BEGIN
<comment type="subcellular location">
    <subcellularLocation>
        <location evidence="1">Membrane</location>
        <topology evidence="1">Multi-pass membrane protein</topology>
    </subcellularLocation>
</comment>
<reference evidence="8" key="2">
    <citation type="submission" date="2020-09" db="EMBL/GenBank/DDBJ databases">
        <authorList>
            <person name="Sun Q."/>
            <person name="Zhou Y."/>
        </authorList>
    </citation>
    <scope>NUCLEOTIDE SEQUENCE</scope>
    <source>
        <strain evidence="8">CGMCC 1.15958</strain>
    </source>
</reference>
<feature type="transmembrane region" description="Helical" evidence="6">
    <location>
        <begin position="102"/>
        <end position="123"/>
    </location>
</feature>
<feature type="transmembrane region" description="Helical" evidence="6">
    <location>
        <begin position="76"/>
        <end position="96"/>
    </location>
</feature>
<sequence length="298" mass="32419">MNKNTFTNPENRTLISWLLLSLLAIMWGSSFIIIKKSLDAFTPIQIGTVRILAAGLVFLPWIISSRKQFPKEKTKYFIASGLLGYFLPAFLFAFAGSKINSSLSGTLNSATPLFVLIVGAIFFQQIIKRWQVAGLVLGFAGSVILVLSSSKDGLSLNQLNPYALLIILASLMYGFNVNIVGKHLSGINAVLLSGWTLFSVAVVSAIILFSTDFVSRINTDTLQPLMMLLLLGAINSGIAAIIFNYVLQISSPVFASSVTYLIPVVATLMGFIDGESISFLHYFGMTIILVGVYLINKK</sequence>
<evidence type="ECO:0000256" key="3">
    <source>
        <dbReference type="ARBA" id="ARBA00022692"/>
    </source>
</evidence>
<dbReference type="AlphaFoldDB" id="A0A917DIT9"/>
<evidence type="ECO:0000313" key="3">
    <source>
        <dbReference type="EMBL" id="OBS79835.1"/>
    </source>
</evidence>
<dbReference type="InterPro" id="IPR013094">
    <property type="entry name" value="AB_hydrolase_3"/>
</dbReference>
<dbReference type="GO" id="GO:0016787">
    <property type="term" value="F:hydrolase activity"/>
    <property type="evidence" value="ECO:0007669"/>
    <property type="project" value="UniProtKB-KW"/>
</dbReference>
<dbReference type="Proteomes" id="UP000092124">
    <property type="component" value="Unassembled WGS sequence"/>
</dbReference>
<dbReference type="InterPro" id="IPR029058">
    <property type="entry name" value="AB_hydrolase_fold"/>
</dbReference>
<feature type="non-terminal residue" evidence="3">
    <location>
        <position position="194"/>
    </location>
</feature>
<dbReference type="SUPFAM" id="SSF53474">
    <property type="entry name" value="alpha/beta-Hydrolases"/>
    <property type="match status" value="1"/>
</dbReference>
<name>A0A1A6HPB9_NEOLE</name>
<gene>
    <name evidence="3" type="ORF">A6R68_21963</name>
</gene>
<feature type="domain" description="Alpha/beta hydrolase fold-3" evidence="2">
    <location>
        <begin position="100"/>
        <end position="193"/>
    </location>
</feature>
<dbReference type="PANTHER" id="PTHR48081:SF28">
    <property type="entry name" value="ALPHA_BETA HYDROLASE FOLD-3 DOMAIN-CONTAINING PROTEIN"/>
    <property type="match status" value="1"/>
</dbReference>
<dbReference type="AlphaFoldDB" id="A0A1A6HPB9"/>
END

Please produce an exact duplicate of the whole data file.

<comment type="subcellular location">
    <subcellularLocation>
        <location evidence="1">Membrane</location>
        <topology evidence="1">Multi-pass membrane protein</topology>
    </subcellularLocation>
</comment>
<reference evidence="8" key="2">
    <citation type="submission" date="2020-09" db="EMBL/GenBank/DDBJ databases">
        <authorList>
            <person name="Sun Q."/>
            <person name="Zhou Y."/>
        </authorList>
    </citation>
    <scope>NUCLEOTIDE SEQUENCE</scope>
    <source>
        <strain evidence="8">CGMCC 1.15958</strain>
    </source>
</reference>
<feature type="transmembrane region" description="Helical" evidence="6">
    <location>
        <begin position="102"/>
        <end position="123"/>
    </location>
</feature>
<feature type="transmembrane region" description="Helical" evidence="6">
    <location>
        <begin position="76"/>
        <end position="96"/>
    </location>
</feature>
<sequence length="298" mass="32419">MNKNTFTNPENRTLISWLLLSLLAIMWGSSFIIIKKSLDAFTPIQIGTVRILAAGLVFLPWIISSRKQFPKEKTKYFIASGLLGYFLPAFLFAFAGSKINSSLSGTLNSATPLFVLIVGAIFFQQIIKRWQVAGLVLGFAGSVILVLSSSKDGLSLNQLNPYALLIILASLMYGFNVNIVGKHLSGINAVLLSGWTLFSVAVVSAIILFSTDFVSRINTDTLQPLMMLLLLGAINSGIAAIIFNYVLQISSPVFASSVTYLIPVVATLMGFIDGESISFLHYFGMTIILVGVYLINKK</sequence>
<evidence type="ECO:0000256" key="3">
    <source>
        <dbReference type="ARBA" id="ARBA00022692"/>
    </source>
</evidence>
<dbReference type="AlphaFoldDB" id="A0A917DIT9"/>
<evidence type="ECO:0000313" key="3">
    <source>
        <dbReference type="EMBL" id="OBS79835.1"/>
    </source>
</evidence>
<dbReference type="InterPro" id="IPR013094">
    <property type="entry name" value="AB_hydrolase_3"/>
</dbReference>
<dbReference type="GO" id="GO:0016787">
    <property type="term" value="F:hydrolase activity"/>
    <property type="evidence" value="ECO:0007669"/>
    <property type="project" value="UniProtKB-KW"/>
</dbReference>
<dbReference type="Proteomes" id="UP000092124">
    <property type="component" value="Unassembled WGS sequence"/>
</dbReference>
<dbReference type="InterPro" id="IPR029058">
    <property type="entry name" value="AB_hydrolase_fold"/>
</dbReference>
<feature type="non-terminal residue" evidence="3">
    <location>
        <position position="194"/>
    </location>
</feature>
<dbReference type="SUPFAM" id="SSF53474">
    <property type="entry name" value="alpha/beta-Hydrolases"/>
    <property type="match status" value="1"/>
</dbReference>
<name>A0A1A6HPB9_NEOLE</name>
<gene>
    <name evidence="3" type="ORF">A6R68_21963</name>
</gene>
<feature type="domain" description="Alpha/beta hydrolase fold-3" evidence="2">
    <location>
        <begin position="100"/>
        <end position="193"/>
    </location>
</feature>
<dbReference type="PANTHER" id="PTHR48081:SF28">
    <property type="entry name" value="ALPHA_BETA HYDROLASE FOLD-3 DOMAIN-CONTAINING PROTEIN"/>
    <property type="match status" value="1"/>
</dbReference>
<dbReference type="AlphaFoldDB" id="A0A1A6HPB9"/>